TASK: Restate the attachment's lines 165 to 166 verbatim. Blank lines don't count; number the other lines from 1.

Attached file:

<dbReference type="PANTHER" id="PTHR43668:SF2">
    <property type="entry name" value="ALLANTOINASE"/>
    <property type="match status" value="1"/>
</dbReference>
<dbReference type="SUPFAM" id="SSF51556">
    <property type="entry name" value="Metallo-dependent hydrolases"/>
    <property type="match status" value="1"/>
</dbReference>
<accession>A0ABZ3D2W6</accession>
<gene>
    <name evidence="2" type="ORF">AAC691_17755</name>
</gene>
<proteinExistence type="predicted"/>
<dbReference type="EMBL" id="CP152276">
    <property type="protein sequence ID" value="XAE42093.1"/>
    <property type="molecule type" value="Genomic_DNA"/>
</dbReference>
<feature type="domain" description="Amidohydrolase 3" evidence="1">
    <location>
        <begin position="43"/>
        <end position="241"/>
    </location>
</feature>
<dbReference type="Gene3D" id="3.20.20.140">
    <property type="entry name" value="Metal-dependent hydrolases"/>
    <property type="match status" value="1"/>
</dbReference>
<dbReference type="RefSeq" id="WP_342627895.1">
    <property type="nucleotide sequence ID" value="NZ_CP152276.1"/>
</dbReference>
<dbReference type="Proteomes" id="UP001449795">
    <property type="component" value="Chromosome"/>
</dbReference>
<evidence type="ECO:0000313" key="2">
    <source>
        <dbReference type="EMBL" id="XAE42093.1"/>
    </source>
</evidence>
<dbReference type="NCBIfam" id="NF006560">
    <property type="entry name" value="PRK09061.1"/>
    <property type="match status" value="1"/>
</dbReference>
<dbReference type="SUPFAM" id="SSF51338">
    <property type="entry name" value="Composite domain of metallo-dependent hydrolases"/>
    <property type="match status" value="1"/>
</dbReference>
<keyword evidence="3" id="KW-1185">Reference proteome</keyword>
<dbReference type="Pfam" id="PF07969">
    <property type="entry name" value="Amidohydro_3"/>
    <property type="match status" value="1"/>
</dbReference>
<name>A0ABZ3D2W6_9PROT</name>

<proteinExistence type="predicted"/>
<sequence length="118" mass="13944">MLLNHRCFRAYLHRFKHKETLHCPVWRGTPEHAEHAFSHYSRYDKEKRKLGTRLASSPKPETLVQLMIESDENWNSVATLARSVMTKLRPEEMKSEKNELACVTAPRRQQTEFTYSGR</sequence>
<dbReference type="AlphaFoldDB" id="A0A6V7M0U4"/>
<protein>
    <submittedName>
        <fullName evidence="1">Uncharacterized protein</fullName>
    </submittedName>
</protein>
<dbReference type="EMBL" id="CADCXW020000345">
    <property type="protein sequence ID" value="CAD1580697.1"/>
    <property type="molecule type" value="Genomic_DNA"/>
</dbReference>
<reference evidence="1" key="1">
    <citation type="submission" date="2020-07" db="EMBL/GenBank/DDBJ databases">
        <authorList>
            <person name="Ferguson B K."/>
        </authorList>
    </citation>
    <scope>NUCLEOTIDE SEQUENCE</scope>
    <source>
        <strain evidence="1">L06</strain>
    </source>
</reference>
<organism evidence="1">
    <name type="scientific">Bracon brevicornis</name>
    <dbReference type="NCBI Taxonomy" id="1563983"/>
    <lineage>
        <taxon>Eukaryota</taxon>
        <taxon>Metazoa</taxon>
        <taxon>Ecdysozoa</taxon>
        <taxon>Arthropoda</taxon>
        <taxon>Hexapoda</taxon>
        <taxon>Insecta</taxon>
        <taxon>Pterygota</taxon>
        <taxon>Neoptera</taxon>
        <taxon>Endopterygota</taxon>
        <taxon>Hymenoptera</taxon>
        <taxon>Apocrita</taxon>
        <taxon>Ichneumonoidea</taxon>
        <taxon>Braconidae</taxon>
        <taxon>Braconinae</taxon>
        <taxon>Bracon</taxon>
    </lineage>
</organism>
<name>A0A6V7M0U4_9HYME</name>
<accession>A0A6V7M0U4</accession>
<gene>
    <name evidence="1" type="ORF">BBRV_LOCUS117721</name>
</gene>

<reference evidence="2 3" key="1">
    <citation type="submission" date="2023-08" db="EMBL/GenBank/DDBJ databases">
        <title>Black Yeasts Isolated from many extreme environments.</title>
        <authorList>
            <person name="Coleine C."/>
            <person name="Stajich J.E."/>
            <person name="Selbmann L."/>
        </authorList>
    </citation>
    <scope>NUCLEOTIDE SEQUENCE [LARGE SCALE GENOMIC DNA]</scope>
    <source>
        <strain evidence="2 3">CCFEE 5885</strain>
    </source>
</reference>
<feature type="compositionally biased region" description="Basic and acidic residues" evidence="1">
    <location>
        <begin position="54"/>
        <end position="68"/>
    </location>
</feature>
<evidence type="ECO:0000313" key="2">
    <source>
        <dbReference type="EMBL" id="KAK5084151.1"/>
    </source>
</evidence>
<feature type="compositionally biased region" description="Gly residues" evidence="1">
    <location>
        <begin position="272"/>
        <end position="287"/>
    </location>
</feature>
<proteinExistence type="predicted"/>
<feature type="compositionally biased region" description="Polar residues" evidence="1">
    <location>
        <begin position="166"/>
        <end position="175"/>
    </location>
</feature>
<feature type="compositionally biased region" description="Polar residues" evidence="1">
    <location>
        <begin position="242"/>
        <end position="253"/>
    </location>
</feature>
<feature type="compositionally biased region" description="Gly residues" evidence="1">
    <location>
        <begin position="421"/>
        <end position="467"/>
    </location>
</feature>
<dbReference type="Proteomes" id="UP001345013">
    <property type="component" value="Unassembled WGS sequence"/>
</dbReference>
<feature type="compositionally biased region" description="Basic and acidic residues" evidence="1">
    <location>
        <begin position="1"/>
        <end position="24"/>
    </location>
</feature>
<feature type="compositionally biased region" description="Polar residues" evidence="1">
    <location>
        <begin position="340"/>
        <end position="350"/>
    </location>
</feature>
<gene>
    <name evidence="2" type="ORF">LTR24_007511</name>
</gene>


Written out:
    </location>
</feature>